Shell recently revealed strong profits for its third quarter largely thanks to oil prices. The gas and oil giant announced this week that its earnings between July and September were $6.2bn, a rise from Q2.
Higher oil prices as well as higher margins at its refining plants have contributed to its revenue boost.
“Shell delivered another quarter of strong operational and financial performance, capturing opportunities in volatile commodity markets,” chief executive Wael Sawan said about the profits.
Petrol prices have risen considerably across the country as of late. For the last five months, there’s been a steady increase in costs at the petrol stations.
Although fuel prices had begun to level out earlier this year, Russian and Saudi Arabian production cuts and rising demand from China have led to oil price increases.
This week, the FTSE 100 made gains while the Bank of England decided to keep interest rates at 5.25% for a second month. All of this has an impact on petrol and diesel pieces around the country. So, how long will this volatility last and what has caused the inflated prices? Here’s what we know.
Why are petrol prices rising?
The rise in the price of petrol is caused by a number of factors.
Firstly, Russia and Saudi Arabia, two leading oil producers, have cut production, accelerating the depletion of global inventories.
Secondly, an increased demand for flights and fuel across the US, Europe, and China has led to further supply reductions.
The leak in Finland and the Hamas situation in Israel are also causing discontent and concern in the market.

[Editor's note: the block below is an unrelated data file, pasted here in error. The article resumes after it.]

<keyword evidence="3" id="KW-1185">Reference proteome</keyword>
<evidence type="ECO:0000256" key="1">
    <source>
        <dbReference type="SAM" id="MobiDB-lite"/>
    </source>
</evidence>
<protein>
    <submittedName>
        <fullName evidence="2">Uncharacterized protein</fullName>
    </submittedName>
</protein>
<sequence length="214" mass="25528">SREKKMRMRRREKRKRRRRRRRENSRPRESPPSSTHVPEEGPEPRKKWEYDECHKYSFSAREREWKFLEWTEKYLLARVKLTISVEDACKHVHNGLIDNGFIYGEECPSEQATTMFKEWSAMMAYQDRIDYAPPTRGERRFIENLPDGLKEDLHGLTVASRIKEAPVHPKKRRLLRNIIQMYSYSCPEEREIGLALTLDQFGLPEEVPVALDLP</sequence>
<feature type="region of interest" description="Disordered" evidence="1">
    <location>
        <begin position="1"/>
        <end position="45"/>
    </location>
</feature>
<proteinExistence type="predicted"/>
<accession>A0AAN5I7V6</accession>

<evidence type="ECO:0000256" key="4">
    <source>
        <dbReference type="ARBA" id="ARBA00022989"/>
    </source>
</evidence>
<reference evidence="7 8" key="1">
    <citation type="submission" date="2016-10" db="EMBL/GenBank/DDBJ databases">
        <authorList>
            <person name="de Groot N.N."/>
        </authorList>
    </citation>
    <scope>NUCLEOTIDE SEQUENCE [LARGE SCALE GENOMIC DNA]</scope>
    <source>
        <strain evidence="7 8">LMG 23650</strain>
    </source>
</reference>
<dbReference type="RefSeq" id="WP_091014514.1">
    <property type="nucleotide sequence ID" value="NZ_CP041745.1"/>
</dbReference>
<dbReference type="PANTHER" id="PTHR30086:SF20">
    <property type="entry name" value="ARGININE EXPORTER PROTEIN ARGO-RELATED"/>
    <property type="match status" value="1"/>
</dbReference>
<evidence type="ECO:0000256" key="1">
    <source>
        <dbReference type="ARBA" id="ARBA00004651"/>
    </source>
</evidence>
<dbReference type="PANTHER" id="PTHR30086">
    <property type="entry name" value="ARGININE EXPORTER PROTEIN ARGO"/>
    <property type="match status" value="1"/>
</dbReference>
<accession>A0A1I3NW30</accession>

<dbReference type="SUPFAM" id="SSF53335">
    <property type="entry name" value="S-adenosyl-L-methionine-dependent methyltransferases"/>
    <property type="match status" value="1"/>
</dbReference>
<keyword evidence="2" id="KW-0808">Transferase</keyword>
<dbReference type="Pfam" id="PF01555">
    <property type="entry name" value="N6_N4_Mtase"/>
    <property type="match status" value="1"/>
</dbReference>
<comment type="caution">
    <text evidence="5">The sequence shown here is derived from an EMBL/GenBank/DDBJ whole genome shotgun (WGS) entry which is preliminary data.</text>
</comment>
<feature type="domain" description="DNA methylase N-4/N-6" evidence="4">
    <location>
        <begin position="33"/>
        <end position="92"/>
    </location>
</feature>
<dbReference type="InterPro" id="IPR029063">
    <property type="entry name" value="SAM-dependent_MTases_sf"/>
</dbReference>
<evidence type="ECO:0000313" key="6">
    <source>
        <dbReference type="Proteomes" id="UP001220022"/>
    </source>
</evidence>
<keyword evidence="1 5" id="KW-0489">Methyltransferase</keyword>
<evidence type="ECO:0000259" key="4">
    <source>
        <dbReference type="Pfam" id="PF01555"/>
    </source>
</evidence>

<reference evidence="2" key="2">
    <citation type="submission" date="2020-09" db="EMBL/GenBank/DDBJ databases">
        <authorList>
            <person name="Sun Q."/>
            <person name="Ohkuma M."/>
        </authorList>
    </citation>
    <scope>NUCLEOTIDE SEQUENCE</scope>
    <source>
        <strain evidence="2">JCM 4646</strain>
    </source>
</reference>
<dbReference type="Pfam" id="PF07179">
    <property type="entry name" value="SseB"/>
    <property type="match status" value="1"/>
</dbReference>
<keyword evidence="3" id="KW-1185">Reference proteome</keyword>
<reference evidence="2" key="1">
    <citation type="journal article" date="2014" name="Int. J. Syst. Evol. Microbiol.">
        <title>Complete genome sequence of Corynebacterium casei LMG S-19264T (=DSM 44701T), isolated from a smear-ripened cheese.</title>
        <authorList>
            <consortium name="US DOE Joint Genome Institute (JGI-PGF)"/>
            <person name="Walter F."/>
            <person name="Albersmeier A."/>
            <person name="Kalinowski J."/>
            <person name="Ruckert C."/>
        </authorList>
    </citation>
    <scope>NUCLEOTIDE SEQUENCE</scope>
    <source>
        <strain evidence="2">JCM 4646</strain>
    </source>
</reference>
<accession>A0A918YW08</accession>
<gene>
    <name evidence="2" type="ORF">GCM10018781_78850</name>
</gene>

Following reports, in October UK wholesale gas prices jumped to their highest level yet since February this year.
How much does fuel cost now?
The average price of petrol is now £1.54 a litre and diesel £1.62.
According to Confused.com, the highest price for petrol today being charged by some UK stations is £1.85.
In August, the price of petrol was averaging £1.49 per litre.
Has the Russian invasion of Ukraine affected fuel prices?
Oil and fuel prices were high before the Russian invasion of Ukraine in 2022 and the war has exacerbated the situation, as Russia is one of the world’s largest crude oil exporters, second only to Saudi Arabia.
In an April 1, 2022 address, President Biden said: “Putin’s invasion of Ukraine has driven up gas prices and food prices all over the world.”
In January 2023, the UK imported no coal, oil, or gas from Russia, and has been finding alternative sources for fossil fuels. The EU is also reducing its reliance on Russian fossil fuels, causing stronger demand for output from other suppliers and pushing up their prices.
In March, Chancellor Jeremy Hunt announced he was extending the 12-month 5p cut to fuel duty introduced by Rishi Sunak a year before when he was chancellor.
Will prices come down?
The Organization of the Petroleum Exporting Countries said in September that the market is facing a deficit that could potentially cause the most significant petrol shortage in more than a decade.
The International Energy Agency (IEA) also warned earlier in the month that the supply cuts made by Russia and Saudi Arabia posed a substantial threat to the continued price volatility.
In line with these, prices aren’t expected to come down significantly in the near future.